After a controversial ball design for the 2010 World Cup, adidas' 2014 creation, the Brazuca ball, is better suited for Brazil's climate according to researchers.
Players during the World Cup in South Africa complained about the makeup of the Jabulani, the ball specifically designed for the 2010 matches.
adidas unveiled the Brazuca ball in December 2013. The ball will be used for the 2014 World Cup, starting June 12. (Photo/adidas)
Each ball has a distinct speed that once hit, the path will no longer be predictable, even to the most seasoned player.
According to Adrian Kiratidis, Ph.D. candidate at the University of Adelaide in Australia, once the Jabulani reached a speed between 55 and 70 kph (34 and 43 mph), players would not have been able to determine the direction the ball would travel.
"This is why the complaints about 'beach ball' behavior were justified," said Kiratidis.
The Brazuca, the new ball, gives more reaction time as it loses control near the 35-55 kph (21-34 mph) range.
Kiratidis and his colleague, Derek Leinweber, have studied past world cup balls including the Jabulani and are working with the Brazuca. They perform state-of-the-art computer simulations of ball trajectory based on the latest wind tunnel data and an understanding of the physics of the airflow around the ball.
A simulation that compares the Brazuca flight path at sea level to the Brazuca flight path in Brasilia. (Credit/Adrian Kiratidis and Derek Leinweber, CSSM, University of Adelaide)
Altitude and temperature are other factors that can have an impact on a ball.
"Altitude is key from our point of view, as it changes the air density," said Derek Leinweber, a professor at the University of Adelaide. "It will affect the amount a spinning kick will bend, the final speed of the ball and the associated time to the net."
Stadiums for the 2014 World Cup are at a much lower altitude than those in South Africa. Leinweber explained that the air density will drop by 10 percent when traveling from one of the venues at sea level to Estadio Nacional in Brasilia, the venue with the highest elevation of 1,172 m (3,845 feet).
This means that the ball has a lesser chance of swerving unreliably.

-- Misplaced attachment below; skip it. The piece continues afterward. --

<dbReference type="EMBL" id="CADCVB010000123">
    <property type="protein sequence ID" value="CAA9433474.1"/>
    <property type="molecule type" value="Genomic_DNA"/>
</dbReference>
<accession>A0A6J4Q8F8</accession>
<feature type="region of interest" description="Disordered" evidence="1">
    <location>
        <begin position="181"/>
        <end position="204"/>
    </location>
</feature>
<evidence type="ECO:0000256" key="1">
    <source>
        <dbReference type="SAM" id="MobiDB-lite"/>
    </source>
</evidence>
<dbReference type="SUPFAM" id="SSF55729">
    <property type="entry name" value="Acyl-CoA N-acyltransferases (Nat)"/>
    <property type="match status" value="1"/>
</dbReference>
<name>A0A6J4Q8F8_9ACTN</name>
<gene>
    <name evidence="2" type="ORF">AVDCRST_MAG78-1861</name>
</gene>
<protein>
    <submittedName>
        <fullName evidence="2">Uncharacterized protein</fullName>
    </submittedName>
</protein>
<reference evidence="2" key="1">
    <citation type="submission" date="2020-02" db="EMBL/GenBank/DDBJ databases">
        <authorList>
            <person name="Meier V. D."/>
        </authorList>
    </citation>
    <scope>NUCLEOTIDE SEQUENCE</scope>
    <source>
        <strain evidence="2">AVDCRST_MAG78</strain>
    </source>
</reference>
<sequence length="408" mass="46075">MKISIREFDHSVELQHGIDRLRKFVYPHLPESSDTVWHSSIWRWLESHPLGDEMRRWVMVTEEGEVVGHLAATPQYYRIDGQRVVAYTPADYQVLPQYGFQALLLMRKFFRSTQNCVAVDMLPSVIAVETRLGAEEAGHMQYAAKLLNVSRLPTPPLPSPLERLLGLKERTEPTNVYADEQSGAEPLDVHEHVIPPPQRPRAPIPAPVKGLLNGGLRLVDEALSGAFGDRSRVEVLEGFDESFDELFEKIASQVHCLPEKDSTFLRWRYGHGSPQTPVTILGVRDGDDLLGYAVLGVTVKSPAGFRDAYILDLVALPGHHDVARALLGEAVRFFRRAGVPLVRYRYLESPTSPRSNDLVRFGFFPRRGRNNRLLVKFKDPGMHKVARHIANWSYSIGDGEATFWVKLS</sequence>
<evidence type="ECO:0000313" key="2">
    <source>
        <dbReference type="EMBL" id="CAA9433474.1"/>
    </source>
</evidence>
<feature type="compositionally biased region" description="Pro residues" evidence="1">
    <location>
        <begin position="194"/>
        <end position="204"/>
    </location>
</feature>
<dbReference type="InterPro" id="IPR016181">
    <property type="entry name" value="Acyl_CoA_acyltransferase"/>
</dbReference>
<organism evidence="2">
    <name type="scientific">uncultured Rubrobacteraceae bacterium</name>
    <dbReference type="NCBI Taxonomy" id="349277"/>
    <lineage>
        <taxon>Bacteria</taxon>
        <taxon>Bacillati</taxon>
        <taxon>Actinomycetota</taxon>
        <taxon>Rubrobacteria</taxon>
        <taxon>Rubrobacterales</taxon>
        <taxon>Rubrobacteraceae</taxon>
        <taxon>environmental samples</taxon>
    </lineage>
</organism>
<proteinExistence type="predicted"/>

The ball will also be affected by Brazil's warmth.
A 2011 study by researchers at Sheffiled Hallam University (UK) found that the higher the temperature, the less time a goalie had to react to an incoming ball. The time available to the goalkeeper was seven percent less at 40 degrees Celsius (104 degrees Fahrenheit) than at zero degrees Celsius (32 degrees Fahrenheit).
"Temperatures will be pretty close to normal," AccuWeather Meteorologist Eric Leister said of Brazil's expected forecast. Average temperatures in the northern region are in the 20-26 degrees Celsius range (80-90 degrees Fahrenheit) and near 15 C (70s F) for the southern regions at this time of year.
adidas addressed potential weather concerns when designing the Brazuca to create a ball that is stable in all conditions.
"To replicate the unique climate of Brazil, adidas tested Brazuca in a variety of weather conditions, at different levels of elevation and on multiple field surfaces," Ernesto Bruce, Director of adidas Soccer said.
Venue to venue, climates will differ slightly and players will have to make adjustments.
The stadiums across Brazil offer less consistency than those across South Africa, so there is a need for the ball to be predictable in different settings.
"Here in Brazil, weather conditions vary even more," Leister said. "Even the temperature contrasts from one venue to another is greater than in South Africa."
Kiratidis is expecting the keepers to feel more comfortable with the Brazuca and strikers won't have to deal with such an erratic ball.
"I think the fans can expect to see an exciting world cup with a ball similar to ones the players are used to, in a climate that isn't extreme," he said.
South Africa was a good example of altitude variation extremes, Kiratidis explained. The extreme temperatures in Qatar, home of the 2022 cup, will also factor into the makeup of the next ball and how the players interact with it.
Brazil offers a more stable environment and combined with adidas' efforts to improve ball predictability, the 2014 World Cup is a "win-win situation" for Kiratidis.
"Players should be given ample opportunity to showcase their skills at this world cup," he said. "Given the ball is similar to what they are used to and this should make the world cup a very exciting one."
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